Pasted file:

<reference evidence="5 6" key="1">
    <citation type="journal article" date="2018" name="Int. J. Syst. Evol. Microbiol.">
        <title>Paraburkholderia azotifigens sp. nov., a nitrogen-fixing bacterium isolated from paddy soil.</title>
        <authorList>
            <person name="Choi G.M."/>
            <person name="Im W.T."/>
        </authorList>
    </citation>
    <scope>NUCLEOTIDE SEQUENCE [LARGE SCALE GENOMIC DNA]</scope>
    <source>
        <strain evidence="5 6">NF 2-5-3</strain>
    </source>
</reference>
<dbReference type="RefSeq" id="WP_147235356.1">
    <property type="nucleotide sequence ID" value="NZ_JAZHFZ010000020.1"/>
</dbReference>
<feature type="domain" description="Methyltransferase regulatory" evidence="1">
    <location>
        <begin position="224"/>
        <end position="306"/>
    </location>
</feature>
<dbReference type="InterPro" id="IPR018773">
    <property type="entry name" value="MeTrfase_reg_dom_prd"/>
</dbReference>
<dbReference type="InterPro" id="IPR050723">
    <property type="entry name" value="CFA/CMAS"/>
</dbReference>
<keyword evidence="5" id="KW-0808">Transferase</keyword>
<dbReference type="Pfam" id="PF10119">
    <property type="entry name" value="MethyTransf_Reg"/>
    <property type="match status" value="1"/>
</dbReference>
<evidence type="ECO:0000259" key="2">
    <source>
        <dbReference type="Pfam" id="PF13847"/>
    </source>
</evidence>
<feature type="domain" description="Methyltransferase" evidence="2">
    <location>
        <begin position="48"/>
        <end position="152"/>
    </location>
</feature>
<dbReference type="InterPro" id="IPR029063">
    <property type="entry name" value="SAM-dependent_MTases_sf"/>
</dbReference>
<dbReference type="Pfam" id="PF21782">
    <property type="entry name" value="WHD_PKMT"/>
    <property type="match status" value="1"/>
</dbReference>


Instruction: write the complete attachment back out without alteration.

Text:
<reference evidence="5 6" key="1">
    <citation type="journal article" date="2018" name="Int. J. Syst. Evol. Microbiol.">
        <title>Paraburkholderia azotifigens sp. nov., a nitrogen-fixing bacterium isolated from paddy soil.</title>
        <authorList>
            <person name="Choi G.M."/>
            <person name="Im W.T."/>
        </authorList>
    </citation>
    <scope>NUCLEOTIDE SEQUENCE [LARGE SCALE GENOMIC DNA]</scope>
    <source>
        <strain evidence="5 6">NF 2-5-3</strain>
    </source>
</reference>
<dbReference type="RefSeq" id="WP_147235356.1">
    <property type="nucleotide sequence ID" value="NZ_JAZHFZ010000020.1"/>
</dbReference>
<feature type="domain" description="Methyltransferase regulatory" evidence="1">
    <location>
        <begin position="224"/>
        <end position="306"/>
    </location>
</feature>
<dbReference type="InterPro" id="IPR018773">
    <property type="entry name" value="MeTrfase_reg_dom_prd"/>
</dbReference>
<dbReference type="InterPro" id="IPR050723">
    <property type="entry name" value="CFA/CMAS"/>
</dbReference>
<keyword evidence="5" id="KW-0808">Transferase</keyword>
<dbReference type="Pfam" id="PF10119">
    <property type="entry name" value="MethyTransf_Reg"/>
    <property type="match status" value="1"/>
</dbReference>
<evidence type="ECO:0000259" key="2">
    <source>
        <dbReference type="Pfam" id="PF13847"/>
    </source>
</evidence>
<feature type="domain" description="Methyltransferase" evidence="2">
    <location>
        <begin position="48"/>
        <end position="152"/>
    </location>
</feature>
<dbReference type="InterPro" id="IPR029063">
    <property type="entry name" value="SAM-dependent_MTases_sf"/>
</dbReference>
<dbReference type="Pfam" id="PF21782">
    <property type="entry name" value="WHD_PKMT"/>
    <property type="match status" value="1"/>
</dbReference>